Trade talks and Fed's Jackson Hole meeting could create more than the usual late August volatility

20-08-2018

Trade talks and Fed's Jackson Hole meeting could create more than the usual late August volatility

The dog days of August could be volatile this year, as trade and the Fed dominate in the week ahead. Markets will be fixated on the always important annual Fed symposium in Jackson Hole, Wyoming, where Fed Chairman Jerome Powell speaks Friday, and central bankers will hold high level discussions about policy and the economy. The turmoil in Turkey could also remain a focus, but it's trade talks that could dominate, and there's a chance they could become a positive catalyst. European trade officials are in Washington Monday for meetings, and U.S. talks are expected to continue with Mexico, with a resolution appearing close. But it is the trade talks with China Wednesday and Thursday that are getting the most attention since there have been no signs of progress, and another wave of tariffs are set to go into effect Thursday.

On Friday, The Wall Street Journal reported that U.S. and Chinese officials are holding talks on a possible way to end the trade dispute, with a potential November meeting between President Donald Trump and China's President Xi Jinping. "If you take the possibility of a trade war with China off the table for a few months that allows the market to work its way higher. This has been one of the market's biggest worries. If you put it on the back burner, it's a good thing," said Ed Keon, chief investment strategist, QMA, a PGIM company. A delegation from Beijing, led by Vice Commerce Minister Wang Shouwen, will hold meetings with U.S. officials led by the Treasury undersecretary, David Malpass.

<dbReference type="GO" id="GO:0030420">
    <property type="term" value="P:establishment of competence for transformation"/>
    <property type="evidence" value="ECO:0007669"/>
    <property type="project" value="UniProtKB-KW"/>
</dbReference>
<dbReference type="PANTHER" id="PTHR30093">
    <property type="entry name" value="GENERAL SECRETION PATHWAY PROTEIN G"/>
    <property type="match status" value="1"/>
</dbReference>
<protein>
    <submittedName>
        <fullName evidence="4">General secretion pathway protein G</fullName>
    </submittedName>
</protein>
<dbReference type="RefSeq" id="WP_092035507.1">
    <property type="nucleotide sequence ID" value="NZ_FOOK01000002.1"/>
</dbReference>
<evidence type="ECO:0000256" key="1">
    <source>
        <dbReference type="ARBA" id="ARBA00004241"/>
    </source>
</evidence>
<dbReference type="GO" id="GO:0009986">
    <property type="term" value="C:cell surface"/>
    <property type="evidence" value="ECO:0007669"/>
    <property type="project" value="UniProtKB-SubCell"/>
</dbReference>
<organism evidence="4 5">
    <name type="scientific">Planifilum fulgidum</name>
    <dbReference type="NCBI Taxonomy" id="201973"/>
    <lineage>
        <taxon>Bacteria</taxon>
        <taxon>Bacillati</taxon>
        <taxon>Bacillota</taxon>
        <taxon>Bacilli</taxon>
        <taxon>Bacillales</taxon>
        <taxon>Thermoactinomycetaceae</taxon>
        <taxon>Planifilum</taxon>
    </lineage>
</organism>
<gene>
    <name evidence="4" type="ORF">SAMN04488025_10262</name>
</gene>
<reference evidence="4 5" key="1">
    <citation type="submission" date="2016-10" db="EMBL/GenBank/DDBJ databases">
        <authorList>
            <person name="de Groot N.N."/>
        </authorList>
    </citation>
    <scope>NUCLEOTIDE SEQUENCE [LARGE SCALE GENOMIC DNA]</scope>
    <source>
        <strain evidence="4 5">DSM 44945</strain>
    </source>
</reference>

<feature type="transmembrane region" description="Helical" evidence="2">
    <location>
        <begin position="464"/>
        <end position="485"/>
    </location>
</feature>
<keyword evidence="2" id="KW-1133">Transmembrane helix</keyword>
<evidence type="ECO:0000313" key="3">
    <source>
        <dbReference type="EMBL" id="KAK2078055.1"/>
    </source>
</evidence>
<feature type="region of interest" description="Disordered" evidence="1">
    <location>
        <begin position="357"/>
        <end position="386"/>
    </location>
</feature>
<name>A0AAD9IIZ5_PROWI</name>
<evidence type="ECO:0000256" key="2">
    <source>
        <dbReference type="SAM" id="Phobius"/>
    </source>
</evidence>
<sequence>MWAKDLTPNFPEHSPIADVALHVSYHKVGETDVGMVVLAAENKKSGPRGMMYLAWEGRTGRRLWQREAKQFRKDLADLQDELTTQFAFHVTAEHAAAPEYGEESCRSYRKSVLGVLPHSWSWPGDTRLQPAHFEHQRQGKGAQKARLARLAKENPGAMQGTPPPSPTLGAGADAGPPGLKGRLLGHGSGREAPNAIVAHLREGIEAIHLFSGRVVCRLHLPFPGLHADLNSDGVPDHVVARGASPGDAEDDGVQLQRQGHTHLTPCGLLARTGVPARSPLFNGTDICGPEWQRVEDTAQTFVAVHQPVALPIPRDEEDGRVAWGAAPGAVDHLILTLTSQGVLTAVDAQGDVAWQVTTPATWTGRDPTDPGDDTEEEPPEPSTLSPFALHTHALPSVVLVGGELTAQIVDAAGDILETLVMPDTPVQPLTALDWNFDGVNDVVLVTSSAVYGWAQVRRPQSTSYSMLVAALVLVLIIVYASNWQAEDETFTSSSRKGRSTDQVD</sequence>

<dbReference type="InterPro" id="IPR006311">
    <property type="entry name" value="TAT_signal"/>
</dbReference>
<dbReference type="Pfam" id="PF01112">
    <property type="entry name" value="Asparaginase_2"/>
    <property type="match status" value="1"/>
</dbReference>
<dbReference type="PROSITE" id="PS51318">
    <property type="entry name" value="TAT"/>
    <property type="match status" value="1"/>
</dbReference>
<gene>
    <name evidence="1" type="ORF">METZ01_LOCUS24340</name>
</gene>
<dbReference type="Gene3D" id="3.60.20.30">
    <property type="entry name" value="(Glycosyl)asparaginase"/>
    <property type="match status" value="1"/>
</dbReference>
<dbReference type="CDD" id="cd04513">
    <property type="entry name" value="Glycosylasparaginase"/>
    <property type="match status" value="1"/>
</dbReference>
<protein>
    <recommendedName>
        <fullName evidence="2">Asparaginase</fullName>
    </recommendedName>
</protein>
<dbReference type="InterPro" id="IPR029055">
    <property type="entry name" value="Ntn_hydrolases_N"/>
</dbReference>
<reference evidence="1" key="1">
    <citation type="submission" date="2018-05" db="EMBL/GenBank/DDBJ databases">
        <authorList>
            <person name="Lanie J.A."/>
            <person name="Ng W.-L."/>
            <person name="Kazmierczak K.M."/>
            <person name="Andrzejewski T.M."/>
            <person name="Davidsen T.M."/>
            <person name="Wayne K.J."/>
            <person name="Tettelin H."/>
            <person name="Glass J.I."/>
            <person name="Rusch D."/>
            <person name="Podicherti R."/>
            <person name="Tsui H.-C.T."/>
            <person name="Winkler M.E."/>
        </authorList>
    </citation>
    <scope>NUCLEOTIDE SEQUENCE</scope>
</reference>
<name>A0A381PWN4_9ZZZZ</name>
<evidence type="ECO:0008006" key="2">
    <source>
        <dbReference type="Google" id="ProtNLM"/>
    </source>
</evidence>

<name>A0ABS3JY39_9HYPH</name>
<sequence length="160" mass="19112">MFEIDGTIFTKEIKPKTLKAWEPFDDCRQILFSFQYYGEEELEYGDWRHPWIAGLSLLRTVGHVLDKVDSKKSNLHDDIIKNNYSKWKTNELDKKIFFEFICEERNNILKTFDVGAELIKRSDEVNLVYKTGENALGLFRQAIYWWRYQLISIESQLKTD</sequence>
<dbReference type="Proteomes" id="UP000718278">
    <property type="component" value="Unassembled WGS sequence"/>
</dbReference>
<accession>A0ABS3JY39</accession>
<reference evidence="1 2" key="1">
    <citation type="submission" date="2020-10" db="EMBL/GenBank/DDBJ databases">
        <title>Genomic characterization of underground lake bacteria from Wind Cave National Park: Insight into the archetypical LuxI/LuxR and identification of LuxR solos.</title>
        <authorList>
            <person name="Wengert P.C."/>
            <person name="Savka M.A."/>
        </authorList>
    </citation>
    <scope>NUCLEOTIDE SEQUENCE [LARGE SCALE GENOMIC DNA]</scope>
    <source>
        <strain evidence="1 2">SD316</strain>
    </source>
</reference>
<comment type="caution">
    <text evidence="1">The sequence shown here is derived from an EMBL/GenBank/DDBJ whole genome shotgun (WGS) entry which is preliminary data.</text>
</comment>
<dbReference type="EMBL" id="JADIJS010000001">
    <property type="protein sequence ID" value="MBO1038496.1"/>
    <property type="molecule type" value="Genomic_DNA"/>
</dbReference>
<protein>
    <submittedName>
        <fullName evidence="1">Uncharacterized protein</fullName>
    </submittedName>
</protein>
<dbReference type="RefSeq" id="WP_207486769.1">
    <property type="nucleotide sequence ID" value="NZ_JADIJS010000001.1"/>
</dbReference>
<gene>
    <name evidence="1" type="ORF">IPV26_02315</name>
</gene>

Bull market becomes longest

The bull market, by some measures, also becomes the longest in recent history Wednesday. Some strategists disagree, and say the last bull market was much longer. However, there are enough believers in the milestone that it was already opening the door to new discussions on where the market is going and when its run might ultimately stop. "We think it lasts through this year and does it last into 2019 and 2020, remains to be seen. What's likely to kill it is a recession, a too aggressive Fed, some kind of policy mistake or some combination of the above," said Keon. "Right now valuations are a little high but they're not nosebleed territory." Keon also said he sees no signs of a recession for next year.

Stocks in the past week were mostly higher, with the S&P 500 up 0.6 percent at 2,850 but the Nasdaq lower, down 0.3 percent at 7,816. Ari Wald, technical analyst at Oppenheimer, said he's watching to see if the market is on the road to building a final top in the latest bull cycle, which he believes is much shorter than the nine years others are highlighting. "We've been making the case we've been positioned for this one last move higher," he said. "We're still expecting new highs and we've been watching the quality of the move." Wald said the last bear market was relatively recent. "All of our work indicates we went through a bear market in 2015 and 2016. We think the best definition is when the index retraces 18 months of performance," he said. That contrasts with conventional thinking that a bear market is triggered when an index or security loses 20 percent of its value.

Fed at Jackson Hole

The Fed in the week ahead risks bringing some volatility to markets. In the bond market, there has been some expectation that the Fed could discuss changing its policy on its balance sheet while at the Jackson Hole symposium. The meeting is more academic. It is not a place where the Fed sets policy but it does float ideas. "[Powell's] probably optimistic on the economy," said Mark Cabana, head of U.S. short-rate strategy at Bank of America Merrill Lynch. "I think he will want to offer some thoughts on changing market structures and implications for strategy... I don't think he's going to say here's exactly what I want for the balance but here's how my leanings are shifting." Cabana said the Fed could ultimately decide to stop shrinking its balance sheet sooner than expected.